Christine had only packed one pair of padded cycling pants so we had to hunt down the cycle shop before leaving the city. When we eventually found the address it consisted of a block of flats, the bike shop presumably having been demolished. We regained route 1 but had trouble finding our way off the A9, at one point going round in a complete circle.
After all this wasted time, we battled an icy headwind across the Black Isle on this cold grey day, glad that we’d brought our gloves. Then the rain came so we were relieved to find the shelter of the friendly Pantry cafe in the lovely little town of Cromarty. Here we warmed up, dried off a little and fortified ourselves with coffee and cake before dropping down to the harbour for the Nigg ferry.
On the other side, we called in on Fearn station where a bench under the station canopy provided a comfortable dry spot for our lunch. More time was lost after this, Christine set off before us but unknown to me, she popped round a corner for a wee while we continued, so I thought she was in front rather than behind us. I couldn’t understand why she hadn’t waited for us at the next junction, or in Tain, but carried on almost to the bridge over the Dornoch Firth. My tablet was switched on but she hadn’t phoned but I thought I’d better text her. It transpired that she was in Tain, and hadn’t phoned me because she didn’t have my number, even though I’ve had the tablet for a year. Rowan and I waited for her and we carried on over the Firth and off the main road into Dornoch. It’s a delightful little town and the hotel was very tempting but we’d booked in to the hostel at Rogart so had to press on.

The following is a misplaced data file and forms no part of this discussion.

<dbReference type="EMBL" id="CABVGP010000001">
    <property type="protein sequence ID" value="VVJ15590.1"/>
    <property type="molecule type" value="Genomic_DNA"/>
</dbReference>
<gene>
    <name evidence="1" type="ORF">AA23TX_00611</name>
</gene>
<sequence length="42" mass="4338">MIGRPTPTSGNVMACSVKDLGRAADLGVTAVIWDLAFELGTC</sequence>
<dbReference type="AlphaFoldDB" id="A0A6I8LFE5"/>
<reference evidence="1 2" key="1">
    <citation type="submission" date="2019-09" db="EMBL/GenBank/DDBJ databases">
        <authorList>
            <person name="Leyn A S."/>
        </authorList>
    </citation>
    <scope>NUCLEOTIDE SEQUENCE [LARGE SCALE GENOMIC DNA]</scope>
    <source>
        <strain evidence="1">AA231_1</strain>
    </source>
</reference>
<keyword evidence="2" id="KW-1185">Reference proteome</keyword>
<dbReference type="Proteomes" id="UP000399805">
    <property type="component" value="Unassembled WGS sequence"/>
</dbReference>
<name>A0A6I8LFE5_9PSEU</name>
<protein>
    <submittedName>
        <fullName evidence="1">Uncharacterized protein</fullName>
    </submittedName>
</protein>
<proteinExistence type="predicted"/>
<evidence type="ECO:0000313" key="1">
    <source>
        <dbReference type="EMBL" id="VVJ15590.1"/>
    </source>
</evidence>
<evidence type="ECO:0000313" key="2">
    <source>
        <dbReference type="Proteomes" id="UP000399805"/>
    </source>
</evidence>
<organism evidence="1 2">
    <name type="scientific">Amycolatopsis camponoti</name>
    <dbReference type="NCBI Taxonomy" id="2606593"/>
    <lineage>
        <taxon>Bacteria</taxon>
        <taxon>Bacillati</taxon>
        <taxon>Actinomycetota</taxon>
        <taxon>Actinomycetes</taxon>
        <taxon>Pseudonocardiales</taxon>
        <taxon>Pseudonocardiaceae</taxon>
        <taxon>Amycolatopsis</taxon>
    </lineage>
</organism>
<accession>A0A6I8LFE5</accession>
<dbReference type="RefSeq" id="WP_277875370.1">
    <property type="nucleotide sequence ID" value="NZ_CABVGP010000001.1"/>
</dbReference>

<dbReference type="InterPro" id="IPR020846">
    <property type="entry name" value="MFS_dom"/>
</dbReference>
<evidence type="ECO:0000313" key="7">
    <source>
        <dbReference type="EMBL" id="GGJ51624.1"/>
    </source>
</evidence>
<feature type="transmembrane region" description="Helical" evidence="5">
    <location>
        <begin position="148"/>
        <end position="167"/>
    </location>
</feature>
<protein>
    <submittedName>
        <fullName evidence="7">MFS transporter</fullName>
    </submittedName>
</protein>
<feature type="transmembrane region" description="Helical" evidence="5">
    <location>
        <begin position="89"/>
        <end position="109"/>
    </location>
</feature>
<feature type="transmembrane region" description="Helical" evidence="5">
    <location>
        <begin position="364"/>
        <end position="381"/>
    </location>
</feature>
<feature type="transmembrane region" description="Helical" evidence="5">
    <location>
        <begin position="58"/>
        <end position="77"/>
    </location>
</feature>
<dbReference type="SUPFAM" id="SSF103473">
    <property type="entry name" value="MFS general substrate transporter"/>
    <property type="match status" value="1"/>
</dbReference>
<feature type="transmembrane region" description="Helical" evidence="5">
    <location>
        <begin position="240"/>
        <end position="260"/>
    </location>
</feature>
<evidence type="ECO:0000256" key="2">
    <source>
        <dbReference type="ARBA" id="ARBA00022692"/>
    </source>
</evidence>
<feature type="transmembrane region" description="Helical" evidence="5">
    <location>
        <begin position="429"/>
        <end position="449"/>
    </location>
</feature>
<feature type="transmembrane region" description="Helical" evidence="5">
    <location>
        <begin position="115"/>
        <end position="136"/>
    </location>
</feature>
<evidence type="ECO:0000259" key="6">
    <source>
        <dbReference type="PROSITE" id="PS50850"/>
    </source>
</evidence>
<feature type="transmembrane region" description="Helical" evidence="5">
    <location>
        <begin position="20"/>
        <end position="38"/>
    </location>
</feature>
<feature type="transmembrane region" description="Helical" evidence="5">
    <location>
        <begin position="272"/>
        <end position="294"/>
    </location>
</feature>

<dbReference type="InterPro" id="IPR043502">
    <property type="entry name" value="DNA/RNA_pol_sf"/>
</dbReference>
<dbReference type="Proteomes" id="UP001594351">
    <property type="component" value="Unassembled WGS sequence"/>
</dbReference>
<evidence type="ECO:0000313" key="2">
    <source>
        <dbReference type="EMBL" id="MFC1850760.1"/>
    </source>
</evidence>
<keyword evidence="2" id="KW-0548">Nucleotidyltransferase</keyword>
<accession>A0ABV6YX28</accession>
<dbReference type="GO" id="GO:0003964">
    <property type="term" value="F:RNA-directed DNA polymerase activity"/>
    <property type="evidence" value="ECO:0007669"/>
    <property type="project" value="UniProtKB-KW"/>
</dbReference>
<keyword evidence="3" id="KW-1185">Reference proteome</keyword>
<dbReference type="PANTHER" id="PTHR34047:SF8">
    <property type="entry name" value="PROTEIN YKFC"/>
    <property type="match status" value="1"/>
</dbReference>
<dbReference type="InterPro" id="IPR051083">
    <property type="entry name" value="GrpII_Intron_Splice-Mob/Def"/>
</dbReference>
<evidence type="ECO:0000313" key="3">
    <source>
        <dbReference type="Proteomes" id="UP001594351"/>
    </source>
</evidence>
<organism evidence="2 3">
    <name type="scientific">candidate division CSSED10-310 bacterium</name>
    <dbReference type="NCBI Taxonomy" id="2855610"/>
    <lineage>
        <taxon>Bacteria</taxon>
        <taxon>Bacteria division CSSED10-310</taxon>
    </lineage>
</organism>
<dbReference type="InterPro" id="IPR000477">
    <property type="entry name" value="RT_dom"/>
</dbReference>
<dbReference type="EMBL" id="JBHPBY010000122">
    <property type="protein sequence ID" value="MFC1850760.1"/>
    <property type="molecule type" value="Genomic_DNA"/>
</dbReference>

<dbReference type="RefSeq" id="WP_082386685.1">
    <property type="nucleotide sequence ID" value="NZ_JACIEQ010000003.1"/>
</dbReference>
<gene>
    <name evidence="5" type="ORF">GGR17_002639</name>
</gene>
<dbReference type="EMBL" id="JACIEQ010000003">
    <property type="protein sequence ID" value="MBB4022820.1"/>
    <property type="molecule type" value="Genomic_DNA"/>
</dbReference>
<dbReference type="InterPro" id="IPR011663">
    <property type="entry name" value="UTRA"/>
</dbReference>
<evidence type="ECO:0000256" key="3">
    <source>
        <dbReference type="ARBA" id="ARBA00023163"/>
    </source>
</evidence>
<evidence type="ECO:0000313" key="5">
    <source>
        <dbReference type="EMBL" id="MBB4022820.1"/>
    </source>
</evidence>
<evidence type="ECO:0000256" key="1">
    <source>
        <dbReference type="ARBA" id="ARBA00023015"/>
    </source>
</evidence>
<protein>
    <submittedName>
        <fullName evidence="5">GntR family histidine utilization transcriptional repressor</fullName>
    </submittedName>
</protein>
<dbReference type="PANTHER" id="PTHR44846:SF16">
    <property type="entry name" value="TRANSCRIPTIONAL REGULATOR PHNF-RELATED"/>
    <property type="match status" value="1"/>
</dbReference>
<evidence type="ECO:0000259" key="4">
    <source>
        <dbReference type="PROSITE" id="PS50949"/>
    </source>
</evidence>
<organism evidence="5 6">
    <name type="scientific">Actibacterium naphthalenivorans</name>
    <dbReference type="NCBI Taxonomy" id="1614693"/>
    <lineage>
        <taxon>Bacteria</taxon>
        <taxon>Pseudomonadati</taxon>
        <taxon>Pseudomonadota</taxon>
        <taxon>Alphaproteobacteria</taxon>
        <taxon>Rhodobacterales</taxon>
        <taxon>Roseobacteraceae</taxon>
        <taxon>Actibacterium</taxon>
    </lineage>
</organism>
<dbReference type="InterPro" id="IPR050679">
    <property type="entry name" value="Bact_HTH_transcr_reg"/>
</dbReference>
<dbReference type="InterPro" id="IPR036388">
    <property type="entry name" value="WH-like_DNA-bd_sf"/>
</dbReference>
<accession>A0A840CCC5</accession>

We ploughed on through the gloom, tantalising views of the Firth tempting us to return in better weather. The rain eased and the wind was at our backs along the shore of Loch Fleet so we soon made it to Rogart. The hostel was easy to find, being alongside the station and consisting of former BR Mark II first class compartment coaches. One compartment formed the general lounge, one had been stripped out to make space for the kitchen and one into a dining area, and there was a shower adjoining each lavatory. The remaining compartments had one bay of seats removed to make way for two bunks, sleeping eight per coach in total. The experience was akin to a sleeping car, the obvious difference being that the absence of movement made for a good night’s sleep.